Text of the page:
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What does a Parasitologist do?

By Jennifer Blair
Updated Feb 17, 2024
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A parasitologist is a scientist that studies parasites, and the relationship between the parasites and their hosts. While parasites can be found in any form of animal or plant life, parasitology is usually confined to the study of protozoan and metazoan parasites. A parasitologist also examines the way in which parasites move from host to host, and the effects that the parasites have upon on these hosts. He or she also looks for ways to fight parasites and prevent them from spreading disease. Because of the nature of living organisms, there is some overlap between the field of parasitology and other scientific disciplines, such as immunology, cell biology, microbiology, and molecular biology.

Given the complex nature of the field, parasitologists work in many different capacities. For example, a medical parasitologist studies parasites that are found in humans. These include common parasites such as lice, fleas, and ticks, as well as more invasive organisms, such as pinworms, which are usually found in the colon, and tapeworms, which result from eating undercooked beef. Medical parasitologists are also concerned with more serious parasitic infections. Ticks may infect humans with Lyme disease, and mosquitoes are not only responsible for the spread of malaria, but viral diseases such as yellow fever and encephalitis, as well.

A medical parasitologist attempts to treat numerous conditions by performing research in several fields. Epidemiology, immunology, chemotherapy, and pathology are all areas of interest to the medical parasitologist. Through research, vaccines against certain types of parasites have been developed, and the spread of many parasitic diseases has been considerably slowed.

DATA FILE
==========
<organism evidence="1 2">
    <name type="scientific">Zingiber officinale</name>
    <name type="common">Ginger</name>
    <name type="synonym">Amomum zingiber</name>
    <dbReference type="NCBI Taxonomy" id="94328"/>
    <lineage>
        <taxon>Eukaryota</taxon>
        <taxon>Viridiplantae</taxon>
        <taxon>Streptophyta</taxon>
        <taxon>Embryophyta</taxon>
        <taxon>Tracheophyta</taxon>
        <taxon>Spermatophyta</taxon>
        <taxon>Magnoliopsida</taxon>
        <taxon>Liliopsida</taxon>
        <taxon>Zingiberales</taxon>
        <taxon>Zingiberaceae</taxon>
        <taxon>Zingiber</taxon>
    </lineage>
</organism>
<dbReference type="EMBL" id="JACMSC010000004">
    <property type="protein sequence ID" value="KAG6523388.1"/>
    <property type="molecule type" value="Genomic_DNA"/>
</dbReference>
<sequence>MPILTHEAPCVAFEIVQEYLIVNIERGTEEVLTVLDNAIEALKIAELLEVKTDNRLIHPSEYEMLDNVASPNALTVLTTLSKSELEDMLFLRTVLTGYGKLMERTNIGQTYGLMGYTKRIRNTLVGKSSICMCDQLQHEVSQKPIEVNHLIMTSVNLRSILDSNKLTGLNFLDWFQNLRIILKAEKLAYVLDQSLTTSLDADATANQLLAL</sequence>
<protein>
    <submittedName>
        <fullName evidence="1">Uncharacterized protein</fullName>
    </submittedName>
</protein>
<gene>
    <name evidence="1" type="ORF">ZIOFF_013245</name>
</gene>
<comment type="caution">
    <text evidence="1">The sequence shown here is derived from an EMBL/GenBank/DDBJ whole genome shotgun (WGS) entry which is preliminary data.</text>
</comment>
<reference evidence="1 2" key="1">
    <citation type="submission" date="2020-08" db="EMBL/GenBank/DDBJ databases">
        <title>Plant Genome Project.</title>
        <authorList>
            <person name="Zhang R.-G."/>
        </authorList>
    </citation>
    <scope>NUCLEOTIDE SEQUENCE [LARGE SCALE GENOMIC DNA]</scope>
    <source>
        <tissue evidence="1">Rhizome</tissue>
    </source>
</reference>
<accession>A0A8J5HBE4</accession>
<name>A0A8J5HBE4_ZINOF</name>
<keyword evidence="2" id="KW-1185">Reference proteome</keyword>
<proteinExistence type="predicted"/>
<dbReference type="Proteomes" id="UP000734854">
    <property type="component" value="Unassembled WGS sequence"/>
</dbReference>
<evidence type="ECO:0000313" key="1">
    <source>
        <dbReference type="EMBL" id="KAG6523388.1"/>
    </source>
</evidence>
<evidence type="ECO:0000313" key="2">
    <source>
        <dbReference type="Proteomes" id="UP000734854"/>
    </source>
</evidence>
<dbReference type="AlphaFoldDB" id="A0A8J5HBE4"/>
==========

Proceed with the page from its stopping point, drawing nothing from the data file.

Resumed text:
Parasitologists may also work in the veterinary field, studying parasites that attack animals. These include farm animals that are raised for food or work, as well as domesticated animals that are kept as pets. In addition, a veterinary parasitologist may also study the parasites that are found in wildlife.

Common veterinary parasites include fleas, ticks, mites, mange, and various worms. Heartworms are probably the best known parasites among pet owners, as heartworms can infect both dogs and cats. Veterinary parasitologists are often employed by pharmaceutical companies where they research therapies and vaccines that may eradicate parasites in animals. Since some parasites may be passed from animal to human, veterinary parasitologists can also play a role in public health issues.

Some parasitologists also work in the field of agriculture. They help farmers protect crops and plants from destructive parasites. An agricultural parasitolgoist may also research the possible use of parasites as a means of fighting insects that would also attack crops.

For a career as a parasitologist, an undergraduate degree in biology or chemistry is usually required, though many parasitologists have a Bachelor of Science in microbiology. A master’s degree or PhD, however, typically is necessary for senior research positions in parasitology. If a career in medical parasitology is desired, a medical degree may also be required.

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